I think our first corrective in trying to understand what is being said is to focus on that word sin. It, after all, has created the grammatical error. So let’s try to fix that first. The word here translated sin occurs in the OT about 271 times. And about half those times it is translated just as that—sin. However, a whopping 109 times (mostly by Moses in the Pentateuch) it is translated as “sin offering” because it is being used as an actual thing rather than the concept of sin. When the Bible says someone brought a sin offering to the altar, the Hebrew looks like it is saying someone brought a sin to the altar. But it means a sin offering, and so translators have correctly called it “sin offering.” However, even if we change sin to sin offering, although we fixed the grammatical problem, we still have difficulty understanding the sentence. It needs more fixing. Our only advantage so far is that we can have a masculine subject in the sin offering that corresponds to the masculine participle and pronouns that follow.
But why would a sin offering be crouching, ready to pounce? Actually, the Hebrew word translated crouching simply means lying down, almost always used for an animal lying down. For example, we are familiar with the imagery in Psalm 23 where the Lord as the shepherd of David (the sheep) makes him “lie down in green pastures.” And in fact, although every major modern translation uses “crouching” in Genesis 4:7, none of them ever translates it as anything but a synonym for lying down (reclining) anywhere else in the entire OT. So why translate it as crouching here? The translators are prejudiced by the commonly understood interpretation of this verse with sin ready to pounce. They figure that sin couldn’t simply be lying down. Sin is evil. So sin must be crouching, waiting to attack. Yet that’s not the Hebrew word, and so we shouldn’t change the word to force the interpretation. By translating the word as we would normally (and have done everywhere else it is used), we now have so far “a sin offering is lying down at the door.”
Even with two changes to the text, we are still left confused. What is a sin offering doing lying down at the door? What door? Let’s do a little background check. Remember in chapter 3 after Adam and Eve sinned, they were expelled from the Garden of Eden. And then we are told that the way to the Tree of Life (in the Garden) was being guarded by a cherub on the east side of the Garden. So the Garden was constructed with its entry on the east. Now, after being expelled, where did Adam and Eve go? Did they pack up and move to, say, Canada? Probably not. Most probably, they settled down right there outside the Garden to the east.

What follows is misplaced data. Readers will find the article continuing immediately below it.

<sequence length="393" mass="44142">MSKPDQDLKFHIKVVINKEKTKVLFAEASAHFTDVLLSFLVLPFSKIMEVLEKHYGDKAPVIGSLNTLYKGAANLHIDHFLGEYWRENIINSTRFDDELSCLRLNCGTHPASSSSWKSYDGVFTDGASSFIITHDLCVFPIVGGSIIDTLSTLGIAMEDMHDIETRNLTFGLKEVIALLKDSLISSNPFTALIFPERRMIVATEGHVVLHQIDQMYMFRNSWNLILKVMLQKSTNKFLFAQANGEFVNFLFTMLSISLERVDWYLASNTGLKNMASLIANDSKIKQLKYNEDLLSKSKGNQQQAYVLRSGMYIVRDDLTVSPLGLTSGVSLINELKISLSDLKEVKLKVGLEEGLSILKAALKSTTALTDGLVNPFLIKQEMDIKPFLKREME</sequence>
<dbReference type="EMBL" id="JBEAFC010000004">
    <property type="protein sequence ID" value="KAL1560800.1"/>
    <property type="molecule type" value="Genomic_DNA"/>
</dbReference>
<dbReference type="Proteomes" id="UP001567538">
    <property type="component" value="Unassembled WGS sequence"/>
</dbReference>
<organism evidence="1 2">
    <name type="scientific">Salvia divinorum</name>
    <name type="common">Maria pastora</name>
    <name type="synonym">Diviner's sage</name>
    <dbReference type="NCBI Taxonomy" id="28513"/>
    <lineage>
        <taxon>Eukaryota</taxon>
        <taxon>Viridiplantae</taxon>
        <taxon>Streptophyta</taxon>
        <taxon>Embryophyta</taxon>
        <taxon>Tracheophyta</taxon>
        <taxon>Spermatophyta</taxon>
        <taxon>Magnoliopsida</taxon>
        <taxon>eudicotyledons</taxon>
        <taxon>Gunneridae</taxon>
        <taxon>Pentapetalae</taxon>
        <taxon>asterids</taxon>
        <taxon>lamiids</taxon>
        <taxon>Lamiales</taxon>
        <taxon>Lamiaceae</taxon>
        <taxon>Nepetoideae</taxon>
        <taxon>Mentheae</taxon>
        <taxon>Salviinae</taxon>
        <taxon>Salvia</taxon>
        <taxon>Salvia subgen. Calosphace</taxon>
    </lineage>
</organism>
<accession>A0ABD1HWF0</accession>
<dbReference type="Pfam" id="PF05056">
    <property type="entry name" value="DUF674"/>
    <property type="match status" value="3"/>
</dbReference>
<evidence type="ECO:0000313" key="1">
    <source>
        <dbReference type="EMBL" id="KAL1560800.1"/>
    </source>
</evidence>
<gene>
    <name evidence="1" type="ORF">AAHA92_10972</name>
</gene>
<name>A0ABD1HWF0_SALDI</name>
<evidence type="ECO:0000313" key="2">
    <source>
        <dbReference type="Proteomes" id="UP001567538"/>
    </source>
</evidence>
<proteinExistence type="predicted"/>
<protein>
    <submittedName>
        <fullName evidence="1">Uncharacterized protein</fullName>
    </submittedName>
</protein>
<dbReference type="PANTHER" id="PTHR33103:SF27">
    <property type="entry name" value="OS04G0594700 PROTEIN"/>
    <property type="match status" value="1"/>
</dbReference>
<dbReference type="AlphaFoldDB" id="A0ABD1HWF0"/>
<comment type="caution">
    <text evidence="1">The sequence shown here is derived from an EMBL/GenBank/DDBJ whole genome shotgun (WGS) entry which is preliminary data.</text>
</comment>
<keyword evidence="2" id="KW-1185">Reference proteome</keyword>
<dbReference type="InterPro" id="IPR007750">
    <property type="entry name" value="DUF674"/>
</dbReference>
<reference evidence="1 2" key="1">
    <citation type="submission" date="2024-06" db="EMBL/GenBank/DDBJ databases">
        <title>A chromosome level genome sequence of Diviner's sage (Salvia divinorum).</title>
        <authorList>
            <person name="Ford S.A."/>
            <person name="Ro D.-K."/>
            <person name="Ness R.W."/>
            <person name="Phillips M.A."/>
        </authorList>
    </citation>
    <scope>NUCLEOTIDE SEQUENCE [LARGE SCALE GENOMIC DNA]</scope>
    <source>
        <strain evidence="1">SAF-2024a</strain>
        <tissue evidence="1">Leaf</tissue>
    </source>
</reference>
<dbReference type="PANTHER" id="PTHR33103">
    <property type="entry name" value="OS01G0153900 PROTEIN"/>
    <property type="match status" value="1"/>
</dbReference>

Cain and Abel probably had the idea of giving offerings to God because they had seen their parents do the same thing. Now, if you were Adam or Eve and you wanted to take an offering to God and you knew that you had been dismissed from the presence of God by being removed from the Garden (where you had formerly enjoyed relationship with God), where would you bring your offering? I’m guessing they brought their offering back to the Garden—or very close to it. Of course, they could not go into the Garden after being cast out, so they went as far as they could and offered it right there at the entry, the gate, the door of the Garden.
Now, is this wild conjecture on my part to assume that was the case? Really, no. This eastern-facing Garden which housed (so to speak) the presence of God is exactly the template for the tabernacle and temple which were eastern-facing structures to house (so to speak) the presence of God. And because the Israelites could not enter the temple, they brought their offerings to the eastern gate of the temple or tabernacle. So we see a definite pattern set up by the Garden for the later sacrificial system conducted in Israel with the temple.
Now, for a moment, let’s talk about sacrifices. Biblical sacrifices do not have the same purposes as those brought by the non-biblical fallen world. The sacrificial objects in both cases are things that are treasured. But the purpose for the sacrifice of the false worshipper is either to gain the favor of the god (imploring the god for rain for the crops or something like that) or to appease the god if he is angry for some presumed offense that the people have caused. But neither of those purpose is the point of biblical sacrifice.